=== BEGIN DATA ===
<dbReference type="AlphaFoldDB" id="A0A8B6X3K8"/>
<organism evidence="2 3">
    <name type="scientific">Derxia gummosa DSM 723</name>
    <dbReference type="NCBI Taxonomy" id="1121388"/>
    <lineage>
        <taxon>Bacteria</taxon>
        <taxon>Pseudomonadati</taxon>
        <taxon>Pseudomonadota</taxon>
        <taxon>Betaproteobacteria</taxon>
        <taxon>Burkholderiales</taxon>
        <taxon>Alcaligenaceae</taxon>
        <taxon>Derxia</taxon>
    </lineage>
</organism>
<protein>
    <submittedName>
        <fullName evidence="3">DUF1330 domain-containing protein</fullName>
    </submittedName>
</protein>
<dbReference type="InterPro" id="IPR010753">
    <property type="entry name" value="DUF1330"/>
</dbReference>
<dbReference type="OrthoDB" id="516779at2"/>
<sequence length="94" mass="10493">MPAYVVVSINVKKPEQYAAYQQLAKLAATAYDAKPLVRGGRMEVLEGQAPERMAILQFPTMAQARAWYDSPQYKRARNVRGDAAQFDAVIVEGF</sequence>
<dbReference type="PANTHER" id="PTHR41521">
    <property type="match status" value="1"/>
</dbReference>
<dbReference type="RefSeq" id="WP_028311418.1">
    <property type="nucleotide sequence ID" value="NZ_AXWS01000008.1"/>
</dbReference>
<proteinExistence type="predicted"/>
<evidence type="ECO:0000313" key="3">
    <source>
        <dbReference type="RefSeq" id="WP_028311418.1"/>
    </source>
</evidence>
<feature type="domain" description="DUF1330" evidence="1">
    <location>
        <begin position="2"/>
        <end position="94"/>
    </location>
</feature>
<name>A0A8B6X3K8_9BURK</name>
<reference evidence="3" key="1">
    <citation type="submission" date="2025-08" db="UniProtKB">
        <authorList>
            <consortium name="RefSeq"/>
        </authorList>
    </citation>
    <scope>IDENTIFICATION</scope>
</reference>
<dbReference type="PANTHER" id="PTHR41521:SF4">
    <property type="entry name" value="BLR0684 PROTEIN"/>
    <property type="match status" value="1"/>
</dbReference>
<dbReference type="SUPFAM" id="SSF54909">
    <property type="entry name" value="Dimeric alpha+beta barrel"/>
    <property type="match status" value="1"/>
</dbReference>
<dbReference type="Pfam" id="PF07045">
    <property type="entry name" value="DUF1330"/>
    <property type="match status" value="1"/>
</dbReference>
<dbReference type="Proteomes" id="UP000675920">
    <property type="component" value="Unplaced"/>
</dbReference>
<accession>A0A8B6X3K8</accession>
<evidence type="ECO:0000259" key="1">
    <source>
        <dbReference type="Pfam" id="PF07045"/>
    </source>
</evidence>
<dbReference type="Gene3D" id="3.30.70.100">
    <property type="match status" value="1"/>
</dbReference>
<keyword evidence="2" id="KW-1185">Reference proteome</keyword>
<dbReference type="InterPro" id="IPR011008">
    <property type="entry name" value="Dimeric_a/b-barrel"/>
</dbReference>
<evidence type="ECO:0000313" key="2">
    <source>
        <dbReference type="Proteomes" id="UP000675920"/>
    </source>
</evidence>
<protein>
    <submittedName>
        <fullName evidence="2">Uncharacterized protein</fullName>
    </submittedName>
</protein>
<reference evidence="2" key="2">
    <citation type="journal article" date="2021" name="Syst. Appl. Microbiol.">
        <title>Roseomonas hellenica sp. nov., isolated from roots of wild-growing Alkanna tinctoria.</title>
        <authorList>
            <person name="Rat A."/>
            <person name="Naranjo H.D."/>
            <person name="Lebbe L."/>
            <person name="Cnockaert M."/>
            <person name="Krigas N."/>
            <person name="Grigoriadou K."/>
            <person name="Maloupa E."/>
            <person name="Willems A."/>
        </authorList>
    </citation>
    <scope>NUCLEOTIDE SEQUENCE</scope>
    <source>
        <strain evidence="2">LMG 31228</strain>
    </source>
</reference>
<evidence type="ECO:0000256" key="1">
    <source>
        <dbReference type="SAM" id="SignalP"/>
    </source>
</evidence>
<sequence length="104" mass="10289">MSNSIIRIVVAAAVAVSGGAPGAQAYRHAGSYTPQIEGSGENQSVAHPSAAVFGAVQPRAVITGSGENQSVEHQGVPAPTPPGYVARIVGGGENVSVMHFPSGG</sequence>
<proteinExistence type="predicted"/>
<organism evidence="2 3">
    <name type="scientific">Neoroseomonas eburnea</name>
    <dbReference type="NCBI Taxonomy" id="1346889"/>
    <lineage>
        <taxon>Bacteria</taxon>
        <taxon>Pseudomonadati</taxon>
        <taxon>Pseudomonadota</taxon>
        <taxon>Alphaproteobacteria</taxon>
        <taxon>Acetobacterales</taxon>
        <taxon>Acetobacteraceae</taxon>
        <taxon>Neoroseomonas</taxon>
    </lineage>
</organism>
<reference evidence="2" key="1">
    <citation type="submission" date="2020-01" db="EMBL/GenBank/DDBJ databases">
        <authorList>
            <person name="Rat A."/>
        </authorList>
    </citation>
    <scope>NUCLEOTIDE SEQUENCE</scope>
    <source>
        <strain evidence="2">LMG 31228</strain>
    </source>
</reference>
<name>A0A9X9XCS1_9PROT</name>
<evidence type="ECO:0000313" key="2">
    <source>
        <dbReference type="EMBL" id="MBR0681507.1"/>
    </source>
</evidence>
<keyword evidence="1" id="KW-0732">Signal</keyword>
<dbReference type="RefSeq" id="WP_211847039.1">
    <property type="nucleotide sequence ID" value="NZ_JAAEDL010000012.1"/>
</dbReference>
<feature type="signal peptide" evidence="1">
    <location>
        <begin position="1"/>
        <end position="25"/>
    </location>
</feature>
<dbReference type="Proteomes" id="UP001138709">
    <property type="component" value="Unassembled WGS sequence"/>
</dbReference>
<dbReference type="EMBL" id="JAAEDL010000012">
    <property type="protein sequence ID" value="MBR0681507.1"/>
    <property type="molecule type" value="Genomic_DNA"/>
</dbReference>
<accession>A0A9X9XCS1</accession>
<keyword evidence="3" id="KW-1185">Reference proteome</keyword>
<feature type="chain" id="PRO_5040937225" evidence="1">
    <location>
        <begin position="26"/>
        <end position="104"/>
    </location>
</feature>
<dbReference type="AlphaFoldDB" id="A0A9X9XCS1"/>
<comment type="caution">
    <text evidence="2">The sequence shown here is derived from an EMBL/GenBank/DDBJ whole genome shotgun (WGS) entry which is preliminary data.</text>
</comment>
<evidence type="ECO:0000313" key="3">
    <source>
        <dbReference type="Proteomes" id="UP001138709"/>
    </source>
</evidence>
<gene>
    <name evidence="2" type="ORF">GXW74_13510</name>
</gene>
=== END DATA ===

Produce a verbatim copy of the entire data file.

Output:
<dbReference type="AlphaFoldDB" id="A0A8B6X3K8"/>
<organism evidence="2 3">
    <name type="scientific">Derxia gummosa DSM 723</name>
    <dbReference type="NCBI Taxonomy" id="1121388"/>
    <lineage>
        <taxon>Bacteria</taxon>
        <taxon>Pseudomonadati</taxon>
        <taxon>Pseudomonadota</taxon>
        <taxon>Betaproteobacteria</taxon>
        <taxon>Burkholderiales</taxon>
        <taxon>Alcaligenaceae</taxon>
        <taxon>Derxia</taxon>
    </lineage>
</organism>
<protein>
    <submittedName>
        <fullName evidence="3">DUF1330 domain-containing protein</fullName>
    </submittedName>
</protein>
<dbReference type="InterPro" id="IPR010753">
    <property type="entry name" value="DUF1330"/>
</dbReference>
<dbReference type="OrthoDB" id="516779at2"/>
<sequence length="94" mass="10493">MPAYVVVSINVKKPEQYAAYQQLAKLAATAYDAKPLVRGGRMEVLEGQAPERMAILQFPTMAQARAWYDSPQYKRARNVRGDAAQFDAVIVEGF</sequence>
<dbReference type="PANTHER" id="PTHR41521">
    <property type="match status" value="1"/>
</dbReference>
<dbReference type="RefSeq" id="WP_028311418.1">
    <property type="nucleotide sequence ID" value="NZ_AXWS01000008.1"/>
</dbReference>
<proteinExistence type="predicted"/>
<evidence type="ECO:0000313" key="3">
    <source>
        <dbReference type="RefSeq" id="WP_028311418.1"/>
    </source>
</evidence>
<feature type="domain" description="DUF1330" evidence="1">
    <location>
        <begin position="2"/>
        <end position="94"/>
    </location>
</feature>
<name>A0A8B6X3K8_9BURK</name>
<reference evidence="3" key="1">
    <citation type="submission" date="2025-08" db="UniProtKB">
        <authorList>
            <consortium name="RefSeq"/>
        </authorList>
    </citation>
    <scope>IDENTIFICATION</scope>
</reference>
<dbReference type="PANTHER" id="PTHR41521:SF4">
    <property type="entry name" value="BLR0684 PROTEIN"/>
    <property type="match status" value="1"/>
</dbReference>
<dbReference type="SUPFAM" id="SSF54909">
    <property type="entry name" value="Dimeric alpha+beta barrel"/>
    <property type="match status" value="1"/>
</dbReference>
<dbReference type="Pfam" id="PF07045">
    <property type="entry name" value="DUF1330"/>
    <property type="match status" value="1"/>
</dbReference>
<dbReference type="Proteomes" id="UP000675920">
    <property type="component" value="Unplaced"/>
</dbReference>
<accession>A0A8B6X3K8</accession>
<evidence type="ECO:0000259" key="1">
    <source>
        <dbReference type="Pfam" id="PF07045"/>
    </source>
</evidence>
<dbReference type="Gene3D" id="3.30.70.100">
    <property type="match status" value="1"/>
</dbReference>
<keyword evidence="2" id="KW-1185">Reference proteome</keyword>
<dbReference type="InterPro" id="IPR011008">
    <property type="entry name" value="Dimeric_a/b-barrel"/>
</dbReference>
<evidence type="ECO:0000313" key="2">
    <source>
        <dbReference type="Proteomes" id="UP000675920"/>
    </source>
</evidence>
<protein>
    <submittedName>
        <fullName evidence="2">Uncharacterized protein</fullName>
    </submittedName>
</protein>
<reference evidence="2" key="2">
    <citation type="journal article" date="2021" name="Syst. Appl. Microbiol.">
        <title>Roseomonas hellenica sp. nov., isolated from roots of wild-growing Alkanna tinctoria.</title>
        <authorList>
            <person name="Rat A."/>
            <person name="Naranjo H.D."/>
            <person name="Lebbe L."/>
            <person name="Cnockaert M."/>
            <person name="Krigas N."/>
            <person name="Grigoriadou K."/>
            <person name="Maloupa E."/>
            <person name="Willems A."/>
        </authorList>
    </citation>
    <scope>NUCLEOTIDE SEQUENCE</scope>
    <source>
        <strain evidence="2">LMG 31228</strain>
    </source>
</reference>
<evidence type="ECO:0000256" key="1">
    <source>
        <dbReference type="SAM" id="SignalP"/>
    </source>
</evidence>
<sequence length="104" mass="10289">MSNSIIRIVVAAAVAVSGGAPGAQAYRHAGSYTPQIEGSGENQSVAHPSAAVFGAVQPRAVITGSGENQSVEHQGVPAPTPPGYVARIVGGGENVSVMHFPSGG</sequence>
<proteinExistence type="predicted"/>
<organism evidence="2 3">
    <name type="scientific">Neoroseomonas eburnea</name>
    <dbReference type="NCBI Taxonomy" id="1346889"/>
    <lineage>
        <taxon>Bacteria</taxon>
        <taxon>Pseudomonadati</taxon>
        <taxon>Pseudomonadota</taxon>
        <taxon>Alphaproteobacteria</taxon>
        <taxon>Acetobacterales</taxon>
        <taxon>Acetobacteraceae</taxon>
        <taxon>Neoroseomonas</taxon>
    </lineage>
</organism>
<reference evidence="2" key="1">
    <citation type="submission" date="2020-01" db="EMBL/GenBank/DDBJ databases">
        <authorList>
            <person name="Rat A."/>
        </authorList>
    </citation>
    <scope>NUCLEOTIDE SEQUENCE</scope>
    <source>
        <strain evidence="2">LMG 31228</strain>
    </source>
</reference>
<name>A0A9X9XCS1_9PROT</name>
<evidence type="ECO:0000313" key="2">
    <source>
        <dbReference type="EMBL" id="MBR0681507.1"/>
    </source>
</evidence>
<keyword evidence="1" id="KW-0732">Signal</keyword>
<dbReference type="RefSeq" id="WP_211847039.1">
    <property type="nucleotide sequence ID" value="NZ_JAAEDL010000012.1"/>
</dbReference>
<feature type="signal peptide" evidence="1">
    <location>
        <begin position="1"/>
        <end position="25"/>
    </location>
</feature>
<dbReference type="Proteomes" id="UP001138709">
    <property type="component" value="Unassembled WGS sequence"/>
</dbReference>
<dbReference type="EMBL" id="JAAEDL010000012">
    <property type="protein sequence ID" value="MBR0681507.1"/>
    <property type="molecule type" value="Genomic_DNA"/>
</dbReference>
<accession>A0A9X9XCS1</accession>
<keyword evidence="3" id="KW-1185">Reference proteome</keyword>
<feature type="chain" id="PRO_5040937225" evidence="1">
    <location>
        <begin position="26"/>
        <end position="104"/>
    </location>
</feature>
<dbReference type="AlphaFoldDB" id="A0A9X9XCS1"/>
<comment type="caution">
    <text evidence="2">The sequence shown here is derived from an EMBL/GenBank/DDBJ whole genome shotgun (WGS) entry which is preliminary data.</text>
</comment>
<evidence type="ECO:0000313" key="3">
    <source>
        <dbReference type="Proteomes" id="UP001138709"/>
    </source>
</evidence>
<gene>
    <name evidence="2" type="ORF">GXW74_13510</name>
</gene>